Simms, William Gilmore
SIMMS, WILLIAM GILMORE (1806-1870), American poet, novelist and historian, was born at Charleston, S.C., on the 17th of April 1806 of Scoto-Irish descent. His mother died during his infancy, and his father having failed in business and joined coffee's Indian fighters, young Simms was brought up by his grandmother. He was clerk in a drug store for some years, and afterwards studied law, the bar of Charleston admitting him to practice in 1827, but he soon abandoned his profession for literature. At the age of eight he wrote verses, and in his 19th year he produced a Monody on Gen. Charles Cotesworth Pinckney (Charleston, 1825). Two years later, in 1827, Lyrical and Other Poems and Early Lays appeared; and in 1828 he began journalism, editing and partly owning the City Gazette. The enterprise failed, and the editor devoted his attention entirely to letters, and in rapid succession published The Vision of Cortes, Cain, and other Poems (1829), The Tricolor, or Three Days of Blood in Paris (1830), and his strongest poem, Atalanlis, a story of the sea (1832). Atalantis established his fame as an author, and Martin Faber, the Story of a Criminal, was warmly received. During the American Civil War Simms espoused the side of the Secessionists in a weekly newspaper, and suffered damage at the hands of the Federal troops when they entered Charleston. He served in the state House of Representatives in 1844-1846, and the university of Alabama conferred on him the degree of LL.D. He died at Charleston on the nth of June 1870.
In addition to the works mentioned above, Simms published the following poetry: Southern Passages and Pictures, lyrical, sentimental and descriptive poems (New York, 1839); Donna Florida, a tale (Charleston, 1843); Grouped Thoughts and Scattered Fancies, sonnets (Richmond, 1845); Areytos, or Songs of the South (1846); Lays of the Palmetto: a Tribute to the South Carolina Regiment in the War with Mexico (Charleston, 1848); The Eye and the Wing, poems, (New York, 1848); The City of the Silent (1850). To dramatic literature he contributed Norman Maurice, or the Man of the People (Richmond, 1851); and Michael Bonham, or the Fall of the Alamo (Richmond, 1852). His romances of the American Revolution The> Partisan (1835); Mellichampe (1836); Katherine Walton, or the Rebel of Dorchester (1851); and others describe social life at Charleston, and the action covers the whole period, with portraits of the political and military leaders of the time. Of border tales the. list includes Guy Rivers, a Tale of Georgia (1834); Richard Hurdis (1838); Border Beagles (1840); Beauchampe (1842); Helen Halsey (1845); The Golden Christmas (1852); and Charlemont (1856). The historical romances are The Yemassee (1835), dealing largely with Indian character and nature; Pelayo (1838); Count Julien (1845); The Damsel of Darien (1845); The Lily and the Totem; Vasconselos (1857), which he wrote under the assumed name of " Frank Cooper " ; and The Cassique of Kiawah (1860). Other novels are Carl Werner (1838); Confession of the Blind Heart (1842); The Wigwam and the Cabin, a collection of short tales (1845-1846); Castle Dismal (1845); and Marie de Berniere (1853). Simms's other writings comprise a History of S. Carolina (Charleston, 1840); South Carolina in the Revolution (Charleston, 1853); A Geography of South Carolina (1843); lives of Francis Marion (New York, 1844); Capt. John Smith (1846); The Chevalier Bayard (1848) and Nathanael Green (1849); The Ghost of my Husband (1866); and War Poetry of the South an edited volume -(1867). Simms was also a frequent contributor to the magazines and literary papers, six of which he founded and conducted. In the discussion on slavery he upheld the views of the pro-slavery party. He edited the seven dramas doubtfully ascribed to Shakespeare, with notes and an introduction to each play. Simms' works in 10 vols. were published at New York in 1882; his Poems (2 vols., New York) in 1853.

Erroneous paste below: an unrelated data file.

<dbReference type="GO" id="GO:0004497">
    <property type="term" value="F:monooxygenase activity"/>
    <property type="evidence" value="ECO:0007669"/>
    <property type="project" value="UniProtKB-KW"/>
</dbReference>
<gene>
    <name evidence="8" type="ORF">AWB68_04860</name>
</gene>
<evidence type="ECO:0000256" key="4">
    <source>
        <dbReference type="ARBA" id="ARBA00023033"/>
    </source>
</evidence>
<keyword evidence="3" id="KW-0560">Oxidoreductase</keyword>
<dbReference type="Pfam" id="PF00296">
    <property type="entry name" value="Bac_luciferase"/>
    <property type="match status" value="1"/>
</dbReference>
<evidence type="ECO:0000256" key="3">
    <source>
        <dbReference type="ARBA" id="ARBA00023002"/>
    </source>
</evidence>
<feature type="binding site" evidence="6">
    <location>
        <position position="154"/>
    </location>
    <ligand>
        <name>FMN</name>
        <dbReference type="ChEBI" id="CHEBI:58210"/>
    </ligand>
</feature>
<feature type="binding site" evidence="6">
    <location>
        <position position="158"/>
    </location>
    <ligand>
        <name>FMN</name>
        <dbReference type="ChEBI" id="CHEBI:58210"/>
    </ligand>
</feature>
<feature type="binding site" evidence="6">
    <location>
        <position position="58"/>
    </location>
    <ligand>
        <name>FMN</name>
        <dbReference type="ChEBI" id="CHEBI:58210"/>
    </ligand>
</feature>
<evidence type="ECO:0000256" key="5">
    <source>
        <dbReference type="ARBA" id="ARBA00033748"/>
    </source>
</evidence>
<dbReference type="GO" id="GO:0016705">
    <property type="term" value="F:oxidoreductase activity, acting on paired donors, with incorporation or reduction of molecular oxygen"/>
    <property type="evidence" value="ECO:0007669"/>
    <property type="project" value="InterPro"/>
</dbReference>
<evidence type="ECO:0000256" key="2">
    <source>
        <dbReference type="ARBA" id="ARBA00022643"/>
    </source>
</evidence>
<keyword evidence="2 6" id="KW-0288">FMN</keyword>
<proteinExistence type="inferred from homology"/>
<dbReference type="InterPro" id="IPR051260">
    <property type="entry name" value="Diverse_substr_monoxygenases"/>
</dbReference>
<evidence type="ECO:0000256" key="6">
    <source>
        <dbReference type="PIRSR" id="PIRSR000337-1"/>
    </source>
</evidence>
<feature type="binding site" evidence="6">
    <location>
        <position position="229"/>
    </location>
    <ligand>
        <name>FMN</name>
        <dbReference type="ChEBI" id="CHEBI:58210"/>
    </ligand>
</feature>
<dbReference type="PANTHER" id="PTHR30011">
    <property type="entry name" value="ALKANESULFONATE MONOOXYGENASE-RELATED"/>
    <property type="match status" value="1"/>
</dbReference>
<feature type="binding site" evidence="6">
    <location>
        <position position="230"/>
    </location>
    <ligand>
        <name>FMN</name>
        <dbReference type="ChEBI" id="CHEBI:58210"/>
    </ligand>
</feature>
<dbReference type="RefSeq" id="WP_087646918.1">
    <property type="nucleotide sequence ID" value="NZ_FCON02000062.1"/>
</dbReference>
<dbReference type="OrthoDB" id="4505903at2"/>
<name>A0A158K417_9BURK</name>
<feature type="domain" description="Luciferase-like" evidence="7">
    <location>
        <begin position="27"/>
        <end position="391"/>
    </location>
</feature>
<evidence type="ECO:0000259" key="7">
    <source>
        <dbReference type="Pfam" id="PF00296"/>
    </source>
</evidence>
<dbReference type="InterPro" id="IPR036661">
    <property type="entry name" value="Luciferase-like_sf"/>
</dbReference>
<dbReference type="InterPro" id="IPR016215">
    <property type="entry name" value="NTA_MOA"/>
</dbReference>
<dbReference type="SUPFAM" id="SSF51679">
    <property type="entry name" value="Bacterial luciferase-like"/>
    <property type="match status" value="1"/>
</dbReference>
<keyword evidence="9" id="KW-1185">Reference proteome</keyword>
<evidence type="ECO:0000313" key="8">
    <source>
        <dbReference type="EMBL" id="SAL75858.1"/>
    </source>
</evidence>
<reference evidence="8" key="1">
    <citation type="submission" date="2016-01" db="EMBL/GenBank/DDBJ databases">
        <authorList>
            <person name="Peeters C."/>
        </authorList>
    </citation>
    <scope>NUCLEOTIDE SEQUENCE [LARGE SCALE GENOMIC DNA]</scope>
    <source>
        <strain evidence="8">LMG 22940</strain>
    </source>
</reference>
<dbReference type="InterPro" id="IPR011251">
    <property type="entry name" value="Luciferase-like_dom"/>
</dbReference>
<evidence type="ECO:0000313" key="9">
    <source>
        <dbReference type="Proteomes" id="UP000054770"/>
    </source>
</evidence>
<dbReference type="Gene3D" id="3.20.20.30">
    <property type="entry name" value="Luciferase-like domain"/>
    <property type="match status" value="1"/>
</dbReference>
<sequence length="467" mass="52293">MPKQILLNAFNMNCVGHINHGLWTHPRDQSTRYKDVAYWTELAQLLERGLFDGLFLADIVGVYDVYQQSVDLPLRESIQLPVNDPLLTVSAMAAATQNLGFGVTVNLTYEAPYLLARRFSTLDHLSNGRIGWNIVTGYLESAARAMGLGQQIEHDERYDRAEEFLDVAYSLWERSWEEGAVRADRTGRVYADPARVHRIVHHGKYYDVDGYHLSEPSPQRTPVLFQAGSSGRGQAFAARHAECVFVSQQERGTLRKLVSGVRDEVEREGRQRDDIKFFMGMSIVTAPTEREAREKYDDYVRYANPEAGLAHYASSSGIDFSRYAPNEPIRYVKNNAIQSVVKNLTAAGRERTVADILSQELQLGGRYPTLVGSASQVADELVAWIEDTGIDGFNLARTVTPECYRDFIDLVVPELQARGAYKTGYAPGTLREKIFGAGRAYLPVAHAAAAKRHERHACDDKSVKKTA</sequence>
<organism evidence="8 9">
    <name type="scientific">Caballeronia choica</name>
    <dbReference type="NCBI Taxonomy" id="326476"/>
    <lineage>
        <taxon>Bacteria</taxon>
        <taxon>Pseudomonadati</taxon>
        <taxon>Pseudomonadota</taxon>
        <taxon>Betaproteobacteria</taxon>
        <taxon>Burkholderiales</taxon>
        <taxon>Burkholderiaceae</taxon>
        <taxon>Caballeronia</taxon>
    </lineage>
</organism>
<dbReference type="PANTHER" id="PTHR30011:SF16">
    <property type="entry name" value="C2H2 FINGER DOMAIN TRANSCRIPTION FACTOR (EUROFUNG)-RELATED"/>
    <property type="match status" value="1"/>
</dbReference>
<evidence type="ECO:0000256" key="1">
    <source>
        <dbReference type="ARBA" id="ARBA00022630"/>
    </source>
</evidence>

See his biography (Boston, 1892), by Professor William P. Trent. A bibliographical List of the Separate Writings oj W. G. Simms of South Carolina (New York, 1906) was compiled by O. Wegelin.
Note - this article incorporates content from Encyclopaedia Britannica, Eleventh Edition, (1910-1911)